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A Country Music Outlaw, Resurrected

Ray Wylie Hubbard became a sort of Bard of the beer-joint jukebox in the '70s.
Ray Wylie Hubbard became a sort of Bard of the beer-joint jukebox in the '70s.

With his mane of gray hair and his purple John Lennon sunglasses, Ray Wylie Hubbard looks like one part Eastern mystic, two parts desert prophet — and not at all like someone who wrote one of the most durable honky-tonk anthems of the last 40 years. Although "Up Against the Wall Redneck Mother" made Hubbard a sort of Bard of the beer-joint jukebox back in the '70s, his work has matured considerably. He thanks a sobered-up Stevie Ray Vaughan for helping him get clean and serious about his music, and over the past 20 years, Hubbard has become one of roots music's most revered songwriters.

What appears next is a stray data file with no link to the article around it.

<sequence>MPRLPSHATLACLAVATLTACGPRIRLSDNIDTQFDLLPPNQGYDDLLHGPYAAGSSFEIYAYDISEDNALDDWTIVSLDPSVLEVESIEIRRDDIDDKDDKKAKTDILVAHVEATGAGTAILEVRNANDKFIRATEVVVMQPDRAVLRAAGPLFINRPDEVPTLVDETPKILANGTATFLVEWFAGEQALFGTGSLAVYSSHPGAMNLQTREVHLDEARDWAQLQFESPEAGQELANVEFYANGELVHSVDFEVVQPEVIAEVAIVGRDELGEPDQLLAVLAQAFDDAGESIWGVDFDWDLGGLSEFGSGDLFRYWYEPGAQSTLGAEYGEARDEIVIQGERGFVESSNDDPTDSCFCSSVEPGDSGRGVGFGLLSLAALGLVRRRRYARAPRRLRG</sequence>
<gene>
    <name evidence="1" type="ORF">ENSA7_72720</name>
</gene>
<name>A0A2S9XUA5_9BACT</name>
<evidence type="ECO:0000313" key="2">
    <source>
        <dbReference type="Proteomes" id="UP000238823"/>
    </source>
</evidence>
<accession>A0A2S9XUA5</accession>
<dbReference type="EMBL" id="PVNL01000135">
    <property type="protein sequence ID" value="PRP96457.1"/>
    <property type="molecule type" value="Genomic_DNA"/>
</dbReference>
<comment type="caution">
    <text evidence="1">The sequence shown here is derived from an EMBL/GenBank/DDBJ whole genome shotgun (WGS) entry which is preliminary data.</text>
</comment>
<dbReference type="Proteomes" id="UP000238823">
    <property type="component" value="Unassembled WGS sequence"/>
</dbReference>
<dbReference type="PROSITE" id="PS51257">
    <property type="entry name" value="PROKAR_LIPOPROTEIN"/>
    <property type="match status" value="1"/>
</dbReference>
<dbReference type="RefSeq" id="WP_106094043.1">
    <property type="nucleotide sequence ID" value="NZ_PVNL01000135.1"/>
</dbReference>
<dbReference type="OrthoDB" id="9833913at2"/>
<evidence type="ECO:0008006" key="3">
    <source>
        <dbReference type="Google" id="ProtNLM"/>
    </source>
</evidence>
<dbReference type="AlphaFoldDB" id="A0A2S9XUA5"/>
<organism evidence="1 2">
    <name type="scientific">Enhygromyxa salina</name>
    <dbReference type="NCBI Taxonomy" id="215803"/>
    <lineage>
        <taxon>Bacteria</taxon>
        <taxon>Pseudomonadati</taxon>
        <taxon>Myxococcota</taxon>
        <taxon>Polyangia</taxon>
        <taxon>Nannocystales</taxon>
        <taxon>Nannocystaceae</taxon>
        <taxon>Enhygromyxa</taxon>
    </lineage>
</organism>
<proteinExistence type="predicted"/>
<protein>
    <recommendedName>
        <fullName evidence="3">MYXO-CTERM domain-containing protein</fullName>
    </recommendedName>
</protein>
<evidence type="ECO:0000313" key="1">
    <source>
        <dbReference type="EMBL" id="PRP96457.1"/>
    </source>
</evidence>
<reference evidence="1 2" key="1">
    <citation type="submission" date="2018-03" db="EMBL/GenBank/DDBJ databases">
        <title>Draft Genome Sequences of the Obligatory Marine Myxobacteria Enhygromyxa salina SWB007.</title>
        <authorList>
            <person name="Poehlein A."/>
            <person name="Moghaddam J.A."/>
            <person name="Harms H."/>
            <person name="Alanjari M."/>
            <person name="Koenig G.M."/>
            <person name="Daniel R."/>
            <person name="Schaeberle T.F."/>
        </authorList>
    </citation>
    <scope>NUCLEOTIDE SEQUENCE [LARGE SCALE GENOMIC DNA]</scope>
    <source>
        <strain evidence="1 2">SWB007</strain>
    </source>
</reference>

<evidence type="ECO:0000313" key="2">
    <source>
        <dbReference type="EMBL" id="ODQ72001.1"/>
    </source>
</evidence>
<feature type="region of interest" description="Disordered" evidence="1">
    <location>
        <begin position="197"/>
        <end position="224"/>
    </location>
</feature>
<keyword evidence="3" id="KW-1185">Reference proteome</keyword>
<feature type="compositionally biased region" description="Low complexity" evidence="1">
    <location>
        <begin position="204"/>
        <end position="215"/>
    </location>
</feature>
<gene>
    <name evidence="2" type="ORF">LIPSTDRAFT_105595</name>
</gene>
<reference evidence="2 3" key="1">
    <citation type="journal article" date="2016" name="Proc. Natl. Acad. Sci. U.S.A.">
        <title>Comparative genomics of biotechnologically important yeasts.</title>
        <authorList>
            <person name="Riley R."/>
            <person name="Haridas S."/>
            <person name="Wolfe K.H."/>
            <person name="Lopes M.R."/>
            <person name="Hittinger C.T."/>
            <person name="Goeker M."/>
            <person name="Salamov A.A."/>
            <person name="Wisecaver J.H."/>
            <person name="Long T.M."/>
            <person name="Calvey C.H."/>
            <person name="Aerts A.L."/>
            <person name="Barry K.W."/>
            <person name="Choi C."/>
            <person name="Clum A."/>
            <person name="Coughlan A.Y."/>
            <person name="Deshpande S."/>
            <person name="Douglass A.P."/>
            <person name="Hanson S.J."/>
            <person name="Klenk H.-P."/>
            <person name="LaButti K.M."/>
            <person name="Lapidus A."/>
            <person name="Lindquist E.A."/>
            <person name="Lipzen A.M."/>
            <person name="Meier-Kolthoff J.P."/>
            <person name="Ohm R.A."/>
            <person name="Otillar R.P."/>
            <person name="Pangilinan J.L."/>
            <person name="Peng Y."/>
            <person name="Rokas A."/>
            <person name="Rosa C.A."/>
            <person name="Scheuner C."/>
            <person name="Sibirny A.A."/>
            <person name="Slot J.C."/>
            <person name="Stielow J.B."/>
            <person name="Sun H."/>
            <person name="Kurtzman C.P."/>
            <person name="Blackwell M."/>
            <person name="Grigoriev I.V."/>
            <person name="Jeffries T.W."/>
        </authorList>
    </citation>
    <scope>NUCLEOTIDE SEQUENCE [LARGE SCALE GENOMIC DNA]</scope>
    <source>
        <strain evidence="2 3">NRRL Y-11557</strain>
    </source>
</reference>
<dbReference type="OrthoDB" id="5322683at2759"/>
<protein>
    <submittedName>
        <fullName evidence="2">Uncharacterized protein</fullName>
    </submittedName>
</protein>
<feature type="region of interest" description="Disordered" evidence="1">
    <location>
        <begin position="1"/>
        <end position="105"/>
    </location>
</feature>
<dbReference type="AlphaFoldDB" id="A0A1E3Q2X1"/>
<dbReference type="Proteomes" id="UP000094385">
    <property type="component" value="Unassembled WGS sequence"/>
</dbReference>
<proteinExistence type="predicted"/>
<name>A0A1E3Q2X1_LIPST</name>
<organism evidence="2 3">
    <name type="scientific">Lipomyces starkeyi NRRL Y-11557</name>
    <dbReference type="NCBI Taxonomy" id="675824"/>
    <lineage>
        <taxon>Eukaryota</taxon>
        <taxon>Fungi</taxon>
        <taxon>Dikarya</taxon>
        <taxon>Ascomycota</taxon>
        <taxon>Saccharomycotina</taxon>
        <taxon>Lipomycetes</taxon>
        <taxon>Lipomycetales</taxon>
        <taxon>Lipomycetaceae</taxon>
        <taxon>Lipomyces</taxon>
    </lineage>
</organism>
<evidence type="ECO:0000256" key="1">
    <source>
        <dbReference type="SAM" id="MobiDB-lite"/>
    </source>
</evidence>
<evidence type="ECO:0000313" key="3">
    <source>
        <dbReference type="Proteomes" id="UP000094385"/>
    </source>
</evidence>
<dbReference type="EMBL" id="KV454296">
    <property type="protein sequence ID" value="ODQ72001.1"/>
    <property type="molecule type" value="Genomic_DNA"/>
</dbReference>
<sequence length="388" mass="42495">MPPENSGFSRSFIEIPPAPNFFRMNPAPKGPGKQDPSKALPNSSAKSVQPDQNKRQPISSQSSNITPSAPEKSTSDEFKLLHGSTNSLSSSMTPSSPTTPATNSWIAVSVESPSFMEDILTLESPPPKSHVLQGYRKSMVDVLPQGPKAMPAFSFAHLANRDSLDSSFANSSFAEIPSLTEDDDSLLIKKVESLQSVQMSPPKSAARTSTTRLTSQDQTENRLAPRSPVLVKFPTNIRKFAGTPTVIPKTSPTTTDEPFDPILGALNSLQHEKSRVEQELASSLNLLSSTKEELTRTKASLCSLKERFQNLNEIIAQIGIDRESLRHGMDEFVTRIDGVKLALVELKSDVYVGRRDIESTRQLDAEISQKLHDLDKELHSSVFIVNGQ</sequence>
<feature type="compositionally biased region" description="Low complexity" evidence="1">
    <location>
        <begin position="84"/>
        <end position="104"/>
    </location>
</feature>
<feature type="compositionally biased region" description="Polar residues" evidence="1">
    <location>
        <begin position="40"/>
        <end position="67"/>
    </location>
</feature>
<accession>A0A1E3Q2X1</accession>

On his new album Snake Farm, Hubbard serves up a mostly greasy plateful of growling, country-fried rhythm and blues, heavy on themes of sin and the South. But its an exception to this mix, a soulful neo-gospel re-working of a late-'90s original called "Resurrection," that best illustrates why Hubbard is regarded a musical force nearly four decades after he first established himself as one of country music's finest outlaws.

Listen to yesterday's 'Song of the Day.'

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David Brown
David Browne is a contributing editor of Rolling Stone and the author of Goodbye 20th Century: A Biography of Sonic Youth and Dream Brother: The Lives and Music of Jeff and Tim Buckley. His work has also appeared in The New York Times, The New Republic, Spin and other outlets. He is currently at work on Fire and Rain, a book that will track the lives and careers of The Beatles, Simon & Garfunkel, James Taylor and Crosby, Stills, Nash & Young during the pivotal year of 1970.